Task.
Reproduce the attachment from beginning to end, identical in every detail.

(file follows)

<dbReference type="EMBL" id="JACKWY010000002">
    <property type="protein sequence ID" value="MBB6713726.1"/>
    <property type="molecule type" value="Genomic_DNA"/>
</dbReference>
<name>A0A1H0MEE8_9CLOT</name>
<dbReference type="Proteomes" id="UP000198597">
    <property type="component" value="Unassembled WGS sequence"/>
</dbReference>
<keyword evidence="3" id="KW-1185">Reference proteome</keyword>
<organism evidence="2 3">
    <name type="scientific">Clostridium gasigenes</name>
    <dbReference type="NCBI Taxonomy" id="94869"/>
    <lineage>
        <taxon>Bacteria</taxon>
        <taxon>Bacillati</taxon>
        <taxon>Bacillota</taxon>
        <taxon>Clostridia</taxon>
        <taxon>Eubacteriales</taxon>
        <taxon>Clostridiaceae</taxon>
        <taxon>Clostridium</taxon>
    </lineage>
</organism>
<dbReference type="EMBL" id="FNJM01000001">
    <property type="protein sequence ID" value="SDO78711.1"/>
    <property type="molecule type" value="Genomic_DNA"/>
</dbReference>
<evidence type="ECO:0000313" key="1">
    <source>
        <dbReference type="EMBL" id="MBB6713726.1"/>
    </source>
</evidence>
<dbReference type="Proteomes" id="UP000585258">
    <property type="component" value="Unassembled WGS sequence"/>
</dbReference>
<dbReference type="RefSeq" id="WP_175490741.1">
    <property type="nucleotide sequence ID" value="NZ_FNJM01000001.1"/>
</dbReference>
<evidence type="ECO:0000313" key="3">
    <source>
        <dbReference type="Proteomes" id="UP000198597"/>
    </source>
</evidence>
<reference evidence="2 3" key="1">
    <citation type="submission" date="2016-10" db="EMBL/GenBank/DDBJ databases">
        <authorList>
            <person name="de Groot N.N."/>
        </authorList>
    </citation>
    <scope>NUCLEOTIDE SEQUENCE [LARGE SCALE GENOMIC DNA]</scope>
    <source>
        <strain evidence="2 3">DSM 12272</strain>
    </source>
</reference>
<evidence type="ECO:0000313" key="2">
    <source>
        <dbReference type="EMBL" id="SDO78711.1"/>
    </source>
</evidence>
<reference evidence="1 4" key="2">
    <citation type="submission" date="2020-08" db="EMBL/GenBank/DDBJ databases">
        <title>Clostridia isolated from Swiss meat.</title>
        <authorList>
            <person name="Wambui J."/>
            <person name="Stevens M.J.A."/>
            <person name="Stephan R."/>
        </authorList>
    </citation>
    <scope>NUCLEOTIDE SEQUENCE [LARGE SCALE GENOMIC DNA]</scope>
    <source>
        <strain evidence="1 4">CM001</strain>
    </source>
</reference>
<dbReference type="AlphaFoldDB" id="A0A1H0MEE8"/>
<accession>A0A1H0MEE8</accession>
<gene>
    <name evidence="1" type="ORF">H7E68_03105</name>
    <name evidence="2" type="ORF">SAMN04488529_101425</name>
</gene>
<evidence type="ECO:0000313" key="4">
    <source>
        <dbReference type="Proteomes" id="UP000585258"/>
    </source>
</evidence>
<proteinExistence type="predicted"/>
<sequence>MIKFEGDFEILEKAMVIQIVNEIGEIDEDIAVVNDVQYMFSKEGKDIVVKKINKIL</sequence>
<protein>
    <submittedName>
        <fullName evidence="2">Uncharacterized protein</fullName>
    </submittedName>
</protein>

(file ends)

<dbReference type="EMBL" id="JACKWY010000002">
    <property type="protein sequence ID" value="MBB6713726.1"/>
    <property type="molecule type" value="Genomic_DNA"/>
</dbReference>
<name>A0A1H0MEE8_9CLOT</name>
<dbReference type="Proteomes" id="UP000198597">
    <property type="component" value="Unassembled WGS sequence"/>
</dbReference>
<keyword evidence="3" id="KW-1185">Reference proteome</keyword>
<organism evidence="2 3">
    <name type="scientific">Clostridium gasigenes</name>
    <dbReference type="NCBI Taxonomy" id="94869"/>
    <lineage>
        <taxon>Bacteria</taxon>
        <taxon>Bacillati</taxon>
        <taxon>Bacillota</taxon>
        <taxon>Clostridia</taxon>
        <taxon>Eubacteriales</taxon>
        <taxon>Clostridiaceae</taxon>
        <taxon>Clostridium</taxon>
    </lineage>
</organism>
<dbReference type="EMBL" id="FNJM01000001">
    <property type="protein sequence ID" value="SDO78711.1"/>
    <property type="molecule type" value="Genomic_DNA"/>
</dbReference>
<evidence type="ECO:0000313" key="1">
    <source>
        <dbReference type="EMBL" id="MBB6713726.1"/>
    </source>
</evidence>
<dbReference type="Proteomes" id="UP000585258">
    <property type="component" value="Unassembled WGS sequence"/>
</dbReference>
<dbReference type="RefSeq" id="WP_175490741.1">
    <property type="nucleotide sequence ID" value="NZ_FNJM01000001.1"/>
</dbReference>
<evidence type="ECO:0000313" key="3">
    <source>
        <dbReference type="Proteomes" id="UP000198597"/>
    </source>
</evidence>
<reference evidence="2 3" key="1">
    <citation type="submission" date="2016-10" db="EMBL/GenBank/DDBJ databases">
        <authorList>
            <person name="de Groot N.N."/>
        </authorList>
    </citation>
    <scope>NUCLEOTIDE SEQUENCE [LARGE SCALE GENOMIC DNA]</scope>
    <source>
        <strain evidence="2 3">DSM 12272</strain>
    </source>
</reference>
<evidence type="ECO:0000313" key="2">
    <source>
        <dbReference type="EMBL" id="SDO78711.1"/>
    </source>
</evidence>
<reference evidence="1 4" key="2">
    <citation type="submission" date="2020-08" db="EMBL/GenBank/DDBJ databases">
        <title>Clostridia isolated from Swiss meat.</title>
        <authorList>
            <person name="Wambui J."/>
            <person name="Stevens M.J.A."/>
            <person name="Stephan R."/>
        </authorList>
    </citation>
    <scope>NUCLEOTIDE SEQUENCE [LARGE SCALE GENOMIC DNA]</scope>
    <source>
        <strain evidence="1 4">CM001</strain>
    </source>
</reference>
<dbReference type="AlphaFoldDB" id="A0A1H0MEE8"/>
<accession>A0A1H0MEE8</accession>
<gene>
    <name evidence="1" type="ORF">H7E68_03105</name>
    <name evidence="2" type="ORF">SAMN04488529_101425</name>
</gene>
<evidence type="ECO:0000313" key="4">
    <source>
        <dbReference type="Proteomes" id="UP000585258"/>
    </source>
</evidence>
<proteinExistence type="predicted"/>
<sequence>MIKFEGDFEILEKAMVIQIVNEIGEIDEDIAVVNDVQYMFSKEGKDIVVKKINKIL</sequence>
<protein>
    <submittedName>
        <fullName evidence="2">Uncharacterized protein</fullName>
    </submittedName>
</protein>